Halloween (2018) | 31 Days of Horror: Oct 31

by Jovial Jay

Tonight is Halloween, so Halloween is the obvious film choice!

The remaking and rebranding of horror film franchises has become a regular occurrence. From sequels, continuing the stories audiences love, to reimagined versions that transform the horror into a framework more suited to a modern audience. The 2018 version of Halloween does both of these – and neither of them – at the same time!

Before Viewing

In the continuity of the Halloween franchise, this version, which was released 40 years after the original John Carpenter film, is a direct sequel to that original film. It’s 40 years later in the film as well and Michael Myers escapes from prison, coming back to kill his sister? Resume his crimes? Probably yes, all of those and more. Jamie Lee Curtis returns as the badass babysitter who is channelling Linda Hamilton’s Sarah Conner, learning how to shoot and defend herself for the moment she knows is coming. This film had some great reviews, especially after some less than stellar sequels and an attempted reboot in 2007. Welcome to the last night of October. Welcome to Halloween!

Presented below is the trailer for the film.

Spoiler Warning - Halloween


Halloween title card.

After Viewing

A pair of investigative journalists, Aaron Korey and Dana Haines (Jefferson Hall & Rhian Rees), making a podcast about Michael Myers, visit him and his doctor, Dr. Ranbir Sartain (Haluk Bilginer), to get more details on the events from 1978. Aaron shows Myers the mask he wore during the killings 40 years prior, but to no effect. Aaron and Dana then visit the town of Haddonfield, Illinois, to talk with Laurie Strode (Jamie Lee Curtis), a survivor of Michael’s murderous spree, who now lives in an isolated cabin. She rejects their premise that there is no boogeyman, and then asks them to leave.

Laurie’s daughter Karen (Judy Greer) and her family have a strained relationship to Laurie, stemming from Karen’s upbringing and Laurie’s inability to cope with the traumatic events from her past. That evening, October 30th, a bus transporting Michael, Dr. Sartain, and a number of other prisoners crashes and Michael escapes. He finds Aaron and Dana at his sister’s grave and follows them to a gas station where he kills the station attendant, mechanic and then the two of them. He retrieves his mask from their trunk and heads towards Laurie’s old house.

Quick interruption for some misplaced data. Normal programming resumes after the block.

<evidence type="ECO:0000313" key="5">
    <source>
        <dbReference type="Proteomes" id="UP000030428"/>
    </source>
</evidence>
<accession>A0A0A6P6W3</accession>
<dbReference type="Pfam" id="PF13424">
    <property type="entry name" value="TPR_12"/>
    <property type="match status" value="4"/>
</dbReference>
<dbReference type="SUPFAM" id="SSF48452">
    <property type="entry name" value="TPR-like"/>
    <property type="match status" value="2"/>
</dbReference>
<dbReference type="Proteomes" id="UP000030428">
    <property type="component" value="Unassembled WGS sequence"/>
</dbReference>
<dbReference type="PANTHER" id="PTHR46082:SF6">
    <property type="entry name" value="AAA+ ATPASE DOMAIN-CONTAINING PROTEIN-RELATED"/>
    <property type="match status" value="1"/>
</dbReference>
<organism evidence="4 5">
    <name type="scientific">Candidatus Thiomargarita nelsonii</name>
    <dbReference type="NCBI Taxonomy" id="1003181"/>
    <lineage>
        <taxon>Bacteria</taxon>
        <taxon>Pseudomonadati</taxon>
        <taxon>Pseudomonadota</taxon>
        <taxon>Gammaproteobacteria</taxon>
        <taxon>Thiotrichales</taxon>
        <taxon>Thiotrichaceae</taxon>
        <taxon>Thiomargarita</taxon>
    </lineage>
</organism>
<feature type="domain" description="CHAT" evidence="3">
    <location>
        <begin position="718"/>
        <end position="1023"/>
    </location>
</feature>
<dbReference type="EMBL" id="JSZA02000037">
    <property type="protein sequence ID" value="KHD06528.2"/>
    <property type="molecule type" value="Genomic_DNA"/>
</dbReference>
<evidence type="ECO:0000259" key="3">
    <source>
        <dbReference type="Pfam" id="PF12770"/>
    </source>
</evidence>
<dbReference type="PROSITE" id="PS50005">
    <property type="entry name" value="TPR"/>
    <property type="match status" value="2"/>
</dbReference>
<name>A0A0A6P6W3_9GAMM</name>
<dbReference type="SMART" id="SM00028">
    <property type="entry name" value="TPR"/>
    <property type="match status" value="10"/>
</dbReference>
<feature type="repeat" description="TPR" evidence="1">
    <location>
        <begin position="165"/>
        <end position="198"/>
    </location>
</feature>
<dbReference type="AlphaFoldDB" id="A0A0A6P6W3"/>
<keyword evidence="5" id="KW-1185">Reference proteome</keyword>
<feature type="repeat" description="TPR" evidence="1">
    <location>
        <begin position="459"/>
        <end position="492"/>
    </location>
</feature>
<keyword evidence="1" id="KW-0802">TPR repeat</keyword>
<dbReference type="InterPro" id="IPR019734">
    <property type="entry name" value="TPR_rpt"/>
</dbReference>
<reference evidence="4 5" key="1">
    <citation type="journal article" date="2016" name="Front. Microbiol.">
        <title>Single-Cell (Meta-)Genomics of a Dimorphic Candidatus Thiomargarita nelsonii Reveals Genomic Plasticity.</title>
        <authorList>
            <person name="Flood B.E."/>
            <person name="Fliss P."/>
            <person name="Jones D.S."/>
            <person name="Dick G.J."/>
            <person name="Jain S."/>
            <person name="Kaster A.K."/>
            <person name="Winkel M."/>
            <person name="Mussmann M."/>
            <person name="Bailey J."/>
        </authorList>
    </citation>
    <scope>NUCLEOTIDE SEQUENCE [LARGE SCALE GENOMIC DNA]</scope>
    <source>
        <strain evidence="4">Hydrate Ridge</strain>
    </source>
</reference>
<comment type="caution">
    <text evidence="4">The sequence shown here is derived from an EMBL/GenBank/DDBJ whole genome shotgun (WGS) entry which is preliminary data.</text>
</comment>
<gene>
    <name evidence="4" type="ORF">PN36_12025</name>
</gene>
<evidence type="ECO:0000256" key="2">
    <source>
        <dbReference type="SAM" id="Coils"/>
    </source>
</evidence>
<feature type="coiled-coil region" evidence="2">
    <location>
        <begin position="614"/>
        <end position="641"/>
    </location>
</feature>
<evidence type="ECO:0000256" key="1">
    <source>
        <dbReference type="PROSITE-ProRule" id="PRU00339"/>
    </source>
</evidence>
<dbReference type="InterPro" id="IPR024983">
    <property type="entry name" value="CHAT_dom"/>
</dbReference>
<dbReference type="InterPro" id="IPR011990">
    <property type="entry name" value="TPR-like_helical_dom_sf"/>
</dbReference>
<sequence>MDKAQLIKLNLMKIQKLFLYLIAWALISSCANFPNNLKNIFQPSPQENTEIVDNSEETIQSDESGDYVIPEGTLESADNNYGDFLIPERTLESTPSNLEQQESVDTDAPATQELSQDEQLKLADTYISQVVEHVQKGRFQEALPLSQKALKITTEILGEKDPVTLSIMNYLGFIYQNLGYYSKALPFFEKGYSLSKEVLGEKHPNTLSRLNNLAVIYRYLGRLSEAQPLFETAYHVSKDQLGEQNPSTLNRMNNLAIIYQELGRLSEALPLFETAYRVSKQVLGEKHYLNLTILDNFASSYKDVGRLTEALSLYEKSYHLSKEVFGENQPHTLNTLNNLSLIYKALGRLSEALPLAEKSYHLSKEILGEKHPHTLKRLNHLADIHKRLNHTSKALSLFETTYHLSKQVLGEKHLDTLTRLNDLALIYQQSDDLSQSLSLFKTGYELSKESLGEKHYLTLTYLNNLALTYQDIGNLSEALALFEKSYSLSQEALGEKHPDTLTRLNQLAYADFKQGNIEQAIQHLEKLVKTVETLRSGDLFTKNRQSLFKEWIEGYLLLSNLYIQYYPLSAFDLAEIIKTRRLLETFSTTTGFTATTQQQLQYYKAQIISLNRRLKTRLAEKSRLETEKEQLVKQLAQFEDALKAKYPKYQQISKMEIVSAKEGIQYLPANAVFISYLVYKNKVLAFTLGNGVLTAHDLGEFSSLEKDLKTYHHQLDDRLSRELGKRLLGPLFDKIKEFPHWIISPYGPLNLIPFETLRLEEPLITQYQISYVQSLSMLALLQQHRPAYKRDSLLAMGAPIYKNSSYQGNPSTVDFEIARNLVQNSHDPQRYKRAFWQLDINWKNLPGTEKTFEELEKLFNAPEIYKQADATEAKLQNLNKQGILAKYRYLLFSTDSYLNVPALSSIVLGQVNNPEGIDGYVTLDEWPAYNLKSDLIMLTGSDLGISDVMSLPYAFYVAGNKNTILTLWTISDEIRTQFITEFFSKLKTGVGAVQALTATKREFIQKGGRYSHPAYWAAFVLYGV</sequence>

Karen’s daughter Allyson (Andi Matichak) attends a costume party at school with her boyfriend Cameron (Dylan Arnold), where she sees him making out with another girl. Upset by this, she and her friend Oscar (Drew Scheid) leave to walk home. Allyson’s other friend Vicki (Virginia Gardner) is babysitting young Julian (Jibrail Nantambu) on Halloween, and invites her boyfriend Dave (Miles Robbins) over. Julian thinks he sees someone in his room and when Vicki goes to investigate Michael kills her.


Aaron shows Michael his mask, but can get no response from him (at least, yet!)

Officer Hawkins (Will Patton), who’s been following the trail of carnage Michael has left since escaping, finds Vicki and Dave both dead. He runs into Laurie, who has heard a report on the police scanner and showed up to kill Michael. She decides to grab Karen and her family and take them to her house for protection. Hawkins and Dr. Sartain, who is curious about why Michael does what he does, go to look for Allyson. They find her a few blocks away running from Michael, who has killed Oscar. Hawkins runs over the killer in his police truck, but when he gets out to investigate, Sartain jumps him and stabs him with a concealed knife. Sartain picks up the unconscious Michael and puts him in back with Allyson, heading to Laurie’s house so that the two of them can “work this out.”

Michael comes back to life killing the deranged doctor. Allyson escapes and makes it on foot to her grandmother’s house. Michael makes it as well, killing Karen’s husband Ray (Toby Huss). Laurie begins setting up her defenses as Michael breaks through the door. Karen and Allyson hide in a hidden basement, while Laurie leads Michael on a chase through the upstairs, before being thrown out a window. Karen defends herself from Michael’s attempt to breach the basement, relying on the training her mother gave her as a young girl. Laurie returns and the three women trap the serial killer in the basement and light the house on fire. A final shot of the burning basement shows no sign of the monstrous Michael.

The world is not a dark and evil place. It is full of love and understanding, and I’m not letting your psychotic rants confuse me or convince me otherwise.” – Karen Strode


Dave, Vicki and Allyson walk down a street, in a shot that mirrors a similar scene from the original “Halloween.”

The 2018 version of Halloween is an interesting sort of anomaly in the annals of horror films. Modern film franchises, horror notwithstanding, seem to have one main tact: create sequels (or prequels) that continue the adventures (or explain their origins) hoping to capture fan imagination and make lots of money! And then, once that marketing avenue is exhausted, reboot the franchise to a new audience and start the whole thing over again. Halloween does neither of these things, but comes from a franchise guilty of both.